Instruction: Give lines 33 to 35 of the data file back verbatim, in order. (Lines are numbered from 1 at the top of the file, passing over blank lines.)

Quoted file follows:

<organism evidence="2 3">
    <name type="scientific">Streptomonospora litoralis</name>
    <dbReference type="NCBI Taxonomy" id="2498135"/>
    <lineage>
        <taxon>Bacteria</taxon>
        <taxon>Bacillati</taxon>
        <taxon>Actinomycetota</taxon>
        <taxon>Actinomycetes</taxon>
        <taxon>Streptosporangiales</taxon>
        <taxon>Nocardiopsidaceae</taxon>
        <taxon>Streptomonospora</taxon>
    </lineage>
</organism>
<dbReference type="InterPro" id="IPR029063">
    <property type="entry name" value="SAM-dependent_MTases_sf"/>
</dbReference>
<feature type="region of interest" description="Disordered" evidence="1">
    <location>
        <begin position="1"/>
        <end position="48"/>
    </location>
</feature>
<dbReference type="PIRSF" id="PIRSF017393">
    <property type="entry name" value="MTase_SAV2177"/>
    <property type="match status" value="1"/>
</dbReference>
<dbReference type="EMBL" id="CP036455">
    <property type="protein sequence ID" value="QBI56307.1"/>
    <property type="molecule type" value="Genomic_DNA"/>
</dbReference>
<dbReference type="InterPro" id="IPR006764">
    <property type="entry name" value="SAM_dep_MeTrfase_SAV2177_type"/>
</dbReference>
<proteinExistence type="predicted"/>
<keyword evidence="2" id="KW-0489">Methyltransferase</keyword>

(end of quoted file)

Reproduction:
</dbReference>
<proteinExistence type="predicted"/>
<keyword evidence="2" id="KW-0489">Methyltransferase</keyword>